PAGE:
Despite years of completely conflicting evidence, on both sides, and even the World Health Organisation coming up with its wobbly ‘probably carcinogenic’ finding, glysophate (RoundUp), and two other herbicides and pesticides used in Thailand, are coming under renewed fire.
Thai activists are planning to launch lawsuits against local policymakers for their failure to ban three key agri-chemicals in Thailand, following victories in two separate cases in the US against the major agriculture conglomerate Monsanto.
Consumer protection organisations and the committee for healthcare system reform yesterday disclosed their decisions to sue the Hazardous Substance Committee and other related agencies for allowing the use of three harmful chemicals – paraquat, glyphosate and chlorpyrifos – by citing the successful examples of similar lawsuits in the US as role models.
Prokchol Ousap, coordinator of the Thailand Pesticide Alert Network (Thai-PAN), said that after the court victories in the US, Thai consumer protection activists were considering whether to replicate these successes in the Kingdom by suing those responsible for the continued allowance of the use of hazardous herbicides and pesticides.
Prokchol revealed that the activists’ main target was the Hazardous Substance Committee. On May 23 a majority of its members voted to restrict rather than ban the use of paraquat, glyphosate and chlorpyrifos based on the claim that their impacts on health remained debatable.
“We are still discussing which charges can be used and should be selected for this lawsuit to campaign for the goal of banning three widely used herbicides and pesticides and making sure that our food is safe from these harmful agrochemicals by adapting the strategies used in the successful cases in the US,” she explained.
Prokchol insisted that despite not knowing whether their legal fight in Thailand would be as fruitful as the cases in the US, they were sure that regardless of the final result, the litigation against the major players who allowed the use of dangerous farm chemicals would let society see how strong the Thai legal system is on the task of protecting consumers’ interests.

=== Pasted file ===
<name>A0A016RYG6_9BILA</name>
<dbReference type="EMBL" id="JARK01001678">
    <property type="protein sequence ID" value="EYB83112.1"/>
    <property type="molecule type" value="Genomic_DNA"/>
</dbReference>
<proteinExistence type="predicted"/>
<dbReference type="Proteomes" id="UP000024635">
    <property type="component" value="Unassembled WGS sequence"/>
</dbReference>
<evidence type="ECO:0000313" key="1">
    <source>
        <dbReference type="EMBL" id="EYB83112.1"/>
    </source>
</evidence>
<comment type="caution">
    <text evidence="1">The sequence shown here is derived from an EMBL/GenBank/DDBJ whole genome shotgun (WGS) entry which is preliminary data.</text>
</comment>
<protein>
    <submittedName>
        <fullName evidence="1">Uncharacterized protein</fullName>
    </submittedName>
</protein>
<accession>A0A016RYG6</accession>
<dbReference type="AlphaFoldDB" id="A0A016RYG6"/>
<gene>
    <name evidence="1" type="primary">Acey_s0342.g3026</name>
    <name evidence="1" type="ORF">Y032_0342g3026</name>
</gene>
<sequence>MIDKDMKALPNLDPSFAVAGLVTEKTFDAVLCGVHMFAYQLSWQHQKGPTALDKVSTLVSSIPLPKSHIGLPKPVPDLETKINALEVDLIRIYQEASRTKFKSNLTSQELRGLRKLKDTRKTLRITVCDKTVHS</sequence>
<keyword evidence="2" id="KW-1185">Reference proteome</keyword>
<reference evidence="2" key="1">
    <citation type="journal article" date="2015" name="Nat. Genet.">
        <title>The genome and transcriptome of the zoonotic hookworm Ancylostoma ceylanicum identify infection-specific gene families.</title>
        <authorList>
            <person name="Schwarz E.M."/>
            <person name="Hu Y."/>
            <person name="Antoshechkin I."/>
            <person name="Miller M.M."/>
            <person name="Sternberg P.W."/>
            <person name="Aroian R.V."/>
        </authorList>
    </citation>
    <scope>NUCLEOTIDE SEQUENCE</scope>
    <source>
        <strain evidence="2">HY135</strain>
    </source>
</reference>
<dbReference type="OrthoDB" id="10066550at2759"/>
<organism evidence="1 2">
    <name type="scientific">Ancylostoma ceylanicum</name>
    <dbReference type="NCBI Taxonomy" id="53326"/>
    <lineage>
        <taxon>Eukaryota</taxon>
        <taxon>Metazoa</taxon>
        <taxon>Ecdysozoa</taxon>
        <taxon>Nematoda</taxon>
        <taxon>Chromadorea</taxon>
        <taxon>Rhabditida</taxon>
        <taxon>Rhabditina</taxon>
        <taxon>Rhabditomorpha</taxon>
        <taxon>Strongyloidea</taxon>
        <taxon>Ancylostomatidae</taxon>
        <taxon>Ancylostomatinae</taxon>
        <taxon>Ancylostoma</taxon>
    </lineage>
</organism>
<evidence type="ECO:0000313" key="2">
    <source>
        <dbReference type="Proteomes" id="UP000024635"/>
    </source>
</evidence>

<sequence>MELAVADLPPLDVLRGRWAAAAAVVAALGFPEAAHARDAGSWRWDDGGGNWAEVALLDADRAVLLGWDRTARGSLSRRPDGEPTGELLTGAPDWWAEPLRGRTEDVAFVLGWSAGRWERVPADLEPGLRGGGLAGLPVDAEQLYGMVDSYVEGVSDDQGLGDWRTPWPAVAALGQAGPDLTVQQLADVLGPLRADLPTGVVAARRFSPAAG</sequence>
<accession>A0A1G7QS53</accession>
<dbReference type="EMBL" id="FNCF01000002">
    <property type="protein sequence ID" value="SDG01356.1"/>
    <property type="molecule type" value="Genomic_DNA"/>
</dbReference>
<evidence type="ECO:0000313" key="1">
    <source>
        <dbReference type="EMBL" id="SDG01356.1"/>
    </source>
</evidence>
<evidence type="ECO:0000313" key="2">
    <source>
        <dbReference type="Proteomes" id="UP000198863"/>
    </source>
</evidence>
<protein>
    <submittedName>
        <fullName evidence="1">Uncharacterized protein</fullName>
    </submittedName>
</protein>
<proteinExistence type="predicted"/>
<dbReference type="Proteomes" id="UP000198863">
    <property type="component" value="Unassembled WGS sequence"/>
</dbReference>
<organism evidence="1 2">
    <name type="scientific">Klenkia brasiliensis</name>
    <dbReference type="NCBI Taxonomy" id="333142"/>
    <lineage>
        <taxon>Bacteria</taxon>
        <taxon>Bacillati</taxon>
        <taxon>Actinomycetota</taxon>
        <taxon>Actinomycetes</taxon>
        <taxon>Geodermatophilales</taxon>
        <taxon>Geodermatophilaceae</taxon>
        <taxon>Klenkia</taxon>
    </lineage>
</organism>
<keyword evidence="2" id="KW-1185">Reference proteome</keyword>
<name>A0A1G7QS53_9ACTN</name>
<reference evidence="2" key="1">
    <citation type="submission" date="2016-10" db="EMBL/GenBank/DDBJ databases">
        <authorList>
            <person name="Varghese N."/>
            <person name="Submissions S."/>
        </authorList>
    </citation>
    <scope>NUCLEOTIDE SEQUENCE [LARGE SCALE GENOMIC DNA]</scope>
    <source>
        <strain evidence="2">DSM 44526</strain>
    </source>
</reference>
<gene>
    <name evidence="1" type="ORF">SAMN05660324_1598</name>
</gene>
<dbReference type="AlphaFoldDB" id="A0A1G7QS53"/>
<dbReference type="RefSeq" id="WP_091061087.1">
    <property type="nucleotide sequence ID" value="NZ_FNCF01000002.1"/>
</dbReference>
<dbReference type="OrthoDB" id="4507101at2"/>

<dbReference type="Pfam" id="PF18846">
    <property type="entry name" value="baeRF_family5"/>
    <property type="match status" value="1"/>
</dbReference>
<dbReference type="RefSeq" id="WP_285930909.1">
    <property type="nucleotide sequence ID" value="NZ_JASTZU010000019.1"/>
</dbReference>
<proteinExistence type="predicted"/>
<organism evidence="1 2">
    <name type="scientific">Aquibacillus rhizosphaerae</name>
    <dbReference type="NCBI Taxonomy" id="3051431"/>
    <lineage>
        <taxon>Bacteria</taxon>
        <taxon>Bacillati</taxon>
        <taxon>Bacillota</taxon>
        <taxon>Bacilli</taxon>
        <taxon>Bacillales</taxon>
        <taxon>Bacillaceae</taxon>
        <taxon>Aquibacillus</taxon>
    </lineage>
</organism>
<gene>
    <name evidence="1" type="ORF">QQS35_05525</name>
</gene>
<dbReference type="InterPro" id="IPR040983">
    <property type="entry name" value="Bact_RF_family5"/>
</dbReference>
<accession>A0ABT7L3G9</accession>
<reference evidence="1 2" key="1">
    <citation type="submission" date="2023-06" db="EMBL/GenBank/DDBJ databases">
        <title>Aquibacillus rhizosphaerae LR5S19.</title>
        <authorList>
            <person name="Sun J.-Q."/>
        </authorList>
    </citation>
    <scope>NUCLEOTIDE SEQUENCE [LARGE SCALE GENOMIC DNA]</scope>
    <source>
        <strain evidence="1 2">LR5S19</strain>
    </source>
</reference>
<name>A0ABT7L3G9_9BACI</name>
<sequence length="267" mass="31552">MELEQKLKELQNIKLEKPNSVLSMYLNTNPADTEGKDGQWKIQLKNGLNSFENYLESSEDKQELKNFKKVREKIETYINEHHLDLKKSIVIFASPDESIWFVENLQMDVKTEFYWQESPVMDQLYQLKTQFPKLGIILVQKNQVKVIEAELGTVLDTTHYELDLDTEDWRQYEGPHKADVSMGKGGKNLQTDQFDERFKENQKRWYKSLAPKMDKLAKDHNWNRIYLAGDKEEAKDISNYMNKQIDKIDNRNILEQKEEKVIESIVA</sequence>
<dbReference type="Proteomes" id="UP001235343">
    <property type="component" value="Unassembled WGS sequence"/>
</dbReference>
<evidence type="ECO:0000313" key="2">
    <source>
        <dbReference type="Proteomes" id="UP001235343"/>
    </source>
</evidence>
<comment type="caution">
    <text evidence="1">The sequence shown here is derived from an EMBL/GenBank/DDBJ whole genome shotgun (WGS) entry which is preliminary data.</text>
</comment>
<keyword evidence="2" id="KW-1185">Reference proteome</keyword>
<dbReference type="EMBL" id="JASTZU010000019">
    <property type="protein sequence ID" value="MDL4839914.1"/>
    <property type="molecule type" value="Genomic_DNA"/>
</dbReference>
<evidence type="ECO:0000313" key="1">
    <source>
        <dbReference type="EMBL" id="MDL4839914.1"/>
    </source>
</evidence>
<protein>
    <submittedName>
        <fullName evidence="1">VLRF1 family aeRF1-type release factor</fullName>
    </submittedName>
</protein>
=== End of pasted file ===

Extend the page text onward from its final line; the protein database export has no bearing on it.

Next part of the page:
Last week, a US Federal Appeals Court ordered the Environmental Protection Agency to ban the use of chlorpyrifos, a widely used pesticide, within 60 days as it was clear that it was harmful to both the environment and public health.
Also, San Francisco’s Superior Court on Friday ruled that Monsanto must pay US$289 million (9.65 billion baht) in damages to a school groundskeeper, Dewayne Johnson, as the conglomerate’s herbicide product Roundup had caused him to be stricken with cancer.
Separately, the head of the Emerging Infectious Disease Health Science Centre at Chulalongkorn University’s Faculty of Medicine, Dr Thiravat Hemachudha, also plans to sue the Hazardous Substance Committee, as well as related agencies.
“The decision of the Hazardous Substance Committee not to ban paraquat, glyphosate and chlorpyrifos in Thailand is a clear defiance against the previous resolution of three ministries: the Public Health Ministry, the Agriculture and Cooperatives Ministry, and the Industry Ministry,” he said.
As a member of the healthcare system reform committee, Thiravat said he would today discuss the issue with Public Health Minister Dr Piyasakol Sakolsatayadorn.
STORY: The Nation
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